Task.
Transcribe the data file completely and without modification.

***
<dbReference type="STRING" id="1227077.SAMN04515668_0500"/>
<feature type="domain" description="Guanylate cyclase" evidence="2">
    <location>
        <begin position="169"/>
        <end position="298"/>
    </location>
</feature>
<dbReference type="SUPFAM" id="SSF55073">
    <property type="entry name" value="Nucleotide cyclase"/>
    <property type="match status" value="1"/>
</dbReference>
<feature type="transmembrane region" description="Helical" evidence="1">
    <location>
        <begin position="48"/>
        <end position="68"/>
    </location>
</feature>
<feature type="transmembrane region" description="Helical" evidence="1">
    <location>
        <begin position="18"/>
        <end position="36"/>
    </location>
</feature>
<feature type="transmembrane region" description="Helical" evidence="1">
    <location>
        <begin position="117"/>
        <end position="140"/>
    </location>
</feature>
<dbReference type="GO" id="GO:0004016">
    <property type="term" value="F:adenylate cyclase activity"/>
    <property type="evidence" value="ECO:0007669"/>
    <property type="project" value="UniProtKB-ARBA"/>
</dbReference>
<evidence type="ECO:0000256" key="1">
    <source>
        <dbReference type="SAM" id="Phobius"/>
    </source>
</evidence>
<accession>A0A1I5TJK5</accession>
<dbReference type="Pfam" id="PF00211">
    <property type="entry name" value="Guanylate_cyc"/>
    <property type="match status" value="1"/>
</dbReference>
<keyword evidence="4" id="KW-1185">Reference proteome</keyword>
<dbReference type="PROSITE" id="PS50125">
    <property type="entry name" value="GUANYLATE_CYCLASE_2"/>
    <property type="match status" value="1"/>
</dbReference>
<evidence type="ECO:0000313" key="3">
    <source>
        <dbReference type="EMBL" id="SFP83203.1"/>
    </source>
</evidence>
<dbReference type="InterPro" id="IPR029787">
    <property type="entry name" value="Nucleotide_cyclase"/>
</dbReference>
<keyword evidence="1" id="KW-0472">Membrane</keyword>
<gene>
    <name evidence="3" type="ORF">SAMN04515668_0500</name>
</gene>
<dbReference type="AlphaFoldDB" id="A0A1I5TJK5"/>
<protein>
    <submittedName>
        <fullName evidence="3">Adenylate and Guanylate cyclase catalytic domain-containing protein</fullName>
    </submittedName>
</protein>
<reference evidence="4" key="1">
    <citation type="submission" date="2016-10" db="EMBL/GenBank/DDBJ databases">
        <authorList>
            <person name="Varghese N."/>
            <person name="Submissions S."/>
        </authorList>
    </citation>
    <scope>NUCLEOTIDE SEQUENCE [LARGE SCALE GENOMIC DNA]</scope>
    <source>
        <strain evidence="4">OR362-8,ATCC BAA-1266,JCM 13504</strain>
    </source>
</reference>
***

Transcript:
<dbReference type="STRING" id="1227077.SAMN04515668_0500"/>
<feature type="domain" description="Guanylate cyclase" evidence="2">
    <location>
        <begin position="169"/>
        <end position="298"/>
    </location>
</feature>
<dbReference type="SUPFAM" id="SSF55073">
    <property type="entry name" value="Nucleotide cyclase"/>
    <property type="match status" value="1"/>
</dbReference>
<feature type="transmembrane region" description="Helical" evidence="1">
    <location>
        <begin position="48"/>
        <end position="68"/>
    </location>
</feature>
<feature type="transmembrane region" description="Helical" evidence="1">
    <location>
        <begin position="18"/>
        <end position="36"/>
    </location>
</feature>
<feature type="transmembrane region" description="Helical" evidence="1">
    <location>
        <begin position="117"/>
        <end position="140"/>
    </location>
</feature>
<dbReference type="GO" id="GO:0004016">
    <property type="term" value="F:adenylate cyclase activity"/>
    <property type="evidence" value="ECO:0007669"/>
    <property type="project" value="UniProtKB-ARBA"/>
</dbReference>
<evidence type="ECO:0000256" key="1">
    <source>
        <dbReference type="SAM" id="Phobius"/>
    </source>
</evidence>
<accession>A0A1I5TJK5</accession>
<dbReference type="Pfam" id="PF00211">
    <property type="entry name" value="Guanylate_cyc"/>
    <property type="match status" value="1"/>
</dbReference>
<keyword evidence="4" id="KW-1185">Reference proteome</keyword>
<dbReference type="PROSITE" id="PS50125">
    <property type="entry name" value="GUANYLATE_CYCLASE_2"/>
    <property type="match status" value="1"/>
</dbReference>
<evidence type="ECO:0000313" key="3">
    <source>
        <dbReference type="EMBL" id="SFP83203.1"/>
    </source>
</evidence>
<dbReference type="InterPro" id="IPR029787">
    <property type="entry name" value="Nucleotide_cyclase"/>
</dbReference>
<keyword evidence="1" id="KW-0472">Membrane</keyword>
<gene>
    <name evidence="3" type="ORF">SAMN04515668_0500</name>
</gene>
<dbReference type="AlphaFoldDB" id="A0A1I5TJK5"/>
<protein>
    <submittedName>
        <fullName evidence="3">Adenylate and Guanylate cyclase catalytic domain-containing protein</fullName>
    </submittedName>
</protein>
<reference evidence="4" key="1">
    <citation type="submission" date="2016-10" db="EMBL/GenBank/DDBJ databases">
        <authorList>
            <person name="Varghese N."/>
            <person name="Submissions S."/>
        </authorList>
    </citation>
    <scope>NUCLEOTIDE SEQUENCE [LARGE SCALE GENOMIC DNA]</scope>
    <source>
        <strain evidence="4">OR362-8,ATCC BAA-1266,JCM 13504</strain>
    </source>
</reference>